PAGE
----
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Apple Anticipates Greater Supply Issues Following A Good Start To The Year

Apple Anticipates Greater Supply Issues Following A Good Start To The Year
Apple Inc. forecasted more troubles on Thursday as China's COVID-19 lockdowns stymie production and demand, the war in Ukraine dampens sales, and development in services, which the iPhone manufacturer sees as its engine for expansion, slows.
In late trading, shares were down 2.2 per cent after executives expressed their pessimism on a conference call. The announcement overshadowed Apple's fiscal second quarter profit and sales, which concluded in March.
In an interview, Apple's Chief Financial Officer Luca Maestri warned that the conflict in Ukraine, which forced the company to halt sales in Russia, will hurt sales even more in the fiscal third quarter.
On the conference call, he told analysts that supply-chain concerns would reduce sales by $4 billion to $8 billion in the third quarter, which would be "significantly larger" than the hit in the second quarter.
He stated that supply issues were centred on a corridor near Shanghai, China, and represented COVID disruptions and chip shortages. The pandemic was also harming demand in China, he claimed.
Chief Executive Officer Tim Cook stated that almost all of the Chinese plants that conduct final assembly for Apple products have reopened following previous COVID shutdowns, but the company is not estimating when the chips shortage, which is primarily affecting older devices, will end.
Cook expressed hope that COVID difficulties will be "transitory" and "become better over time."
According to at least one analyst, the outlook is unclear.
"We were all looking for just better guidance on what is really going on over there (China) ... and that didn't come out," said Louis Navellier, chief investment officer for Navellier & Associates.
Despite Apple's supply chain management in the March quarter, Kim Caughey Forrest, Chief Investment Officer of Bokeh Capital Partners, stated that continuous demand remained a major concern.
Other high-profile tech firms have expressed similar worries. Amazon released a poor outlook on Thursday after being swamped by increasing costs, sending its shares down 9 percent after the close, and Intel Corp anticipated a bleak quarter due to supply chain concerns, sending its stock down 4 percent.
Both businesses, along with Apple, are constituents of the Nasdaq, which has dropped roughly 19 per cent this year as rising inflation drives investors away.
According to Refinitiv, Apple's overall fiscal second-quarter sales was $97.3 billion, up 8.6 percent from the previous year and higher than analysts' average expectation of $93.89 billion.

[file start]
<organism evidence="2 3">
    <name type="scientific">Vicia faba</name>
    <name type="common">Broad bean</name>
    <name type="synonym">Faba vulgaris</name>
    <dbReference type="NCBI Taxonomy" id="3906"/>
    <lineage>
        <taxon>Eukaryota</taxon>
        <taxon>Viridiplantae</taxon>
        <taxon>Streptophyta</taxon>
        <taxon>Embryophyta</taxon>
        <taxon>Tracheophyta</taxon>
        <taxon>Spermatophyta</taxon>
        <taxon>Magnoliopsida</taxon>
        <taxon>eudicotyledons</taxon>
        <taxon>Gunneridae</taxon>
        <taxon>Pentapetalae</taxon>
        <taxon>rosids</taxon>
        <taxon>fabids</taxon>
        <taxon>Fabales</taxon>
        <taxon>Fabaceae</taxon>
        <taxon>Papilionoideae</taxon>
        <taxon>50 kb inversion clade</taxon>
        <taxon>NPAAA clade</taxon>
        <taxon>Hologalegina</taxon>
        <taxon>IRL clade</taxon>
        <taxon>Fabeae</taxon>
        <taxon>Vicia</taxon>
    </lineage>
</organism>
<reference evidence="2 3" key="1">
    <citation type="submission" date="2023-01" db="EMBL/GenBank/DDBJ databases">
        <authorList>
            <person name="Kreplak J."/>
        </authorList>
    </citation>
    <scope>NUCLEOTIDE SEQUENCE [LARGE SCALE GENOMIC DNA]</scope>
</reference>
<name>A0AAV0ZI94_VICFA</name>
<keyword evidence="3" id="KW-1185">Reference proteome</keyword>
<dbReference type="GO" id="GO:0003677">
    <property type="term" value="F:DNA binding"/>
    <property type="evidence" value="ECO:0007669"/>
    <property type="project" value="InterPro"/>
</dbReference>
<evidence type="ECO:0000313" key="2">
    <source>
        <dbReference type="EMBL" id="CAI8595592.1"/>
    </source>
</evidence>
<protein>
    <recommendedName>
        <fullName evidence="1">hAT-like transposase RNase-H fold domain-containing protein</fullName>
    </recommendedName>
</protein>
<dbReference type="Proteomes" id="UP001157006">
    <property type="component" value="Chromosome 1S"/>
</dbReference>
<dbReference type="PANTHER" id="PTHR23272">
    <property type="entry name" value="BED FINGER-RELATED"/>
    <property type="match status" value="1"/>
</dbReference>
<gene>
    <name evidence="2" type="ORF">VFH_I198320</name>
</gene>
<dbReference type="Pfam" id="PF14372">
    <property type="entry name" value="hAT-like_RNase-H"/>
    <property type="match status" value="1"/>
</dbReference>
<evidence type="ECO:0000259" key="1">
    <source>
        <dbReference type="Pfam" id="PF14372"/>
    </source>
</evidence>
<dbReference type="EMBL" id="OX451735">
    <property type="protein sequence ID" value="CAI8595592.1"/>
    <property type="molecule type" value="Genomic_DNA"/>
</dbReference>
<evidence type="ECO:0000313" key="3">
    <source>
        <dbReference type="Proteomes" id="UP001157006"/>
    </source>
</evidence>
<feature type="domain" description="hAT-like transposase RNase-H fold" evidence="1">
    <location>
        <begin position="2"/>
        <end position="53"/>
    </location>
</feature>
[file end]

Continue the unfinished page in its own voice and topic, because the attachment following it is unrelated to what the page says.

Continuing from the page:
Worldwide phone sales income was $50.6 billion, a 5.5 percent rise over the previous year, while services revenues increased 17 percent to $19.8 billion, both of which exceeded analyst average projections.
Maestri, on the other hand, predicted that service growth would slow from the March quarter but remain in the double digits. He highlighted a number of causes, including higher currency exchange rates.
Profit was $25 billion, or $1.52 per share, substantially exceeding analysts' projections of $23.2 billion and $1.43 per share.
Apple also increased its dividend by 5% to $0.23 per share, and the board authorised a $90 billion share buyback.
Investors are prepared for a reduction in consumer spending on computer gadgets and services as the Ukraine conflict and other reasons drive up the cost of oil, food, and other basics.
Cook dismissed an analyst's query about inflation and consumers.
"We're monitoring that closely. But right now, our main focus, frankly speaking, is on the supply side," he said.
In response to a question concerning rising inflation, Maestri stated that demand, particularly for iPhones, had been higher than the business had anticipated at the start of the quarter. However, he highlighted that inflation was having an effect on expenses.
Other businesses have profited from the pandemic, notably the shift to hybrid work.
Apple reported that iPad sales declined 2 percent to $7.65 billion owing to supply-chain difficulties, while income from Mac computers increased 14.7 per cent to $10.4 billion.
Wearables, home speakers, and accessories sales increased 12 per cent to $8.8 billion, but were the only item to fall short of Wall Street expectations. Maestri stated that the Watch and AirPods sold well, and that the shortfall was due to seasonal variations in demand for other accessories.
Apple said it now has 825 million paying subscribers across its at least seven subscription offerings, up by 40 million from 785 million last quarter. Its growth comes as rivals such as Netflix Inc report subscriber losses.

Christopher J. Mitchell

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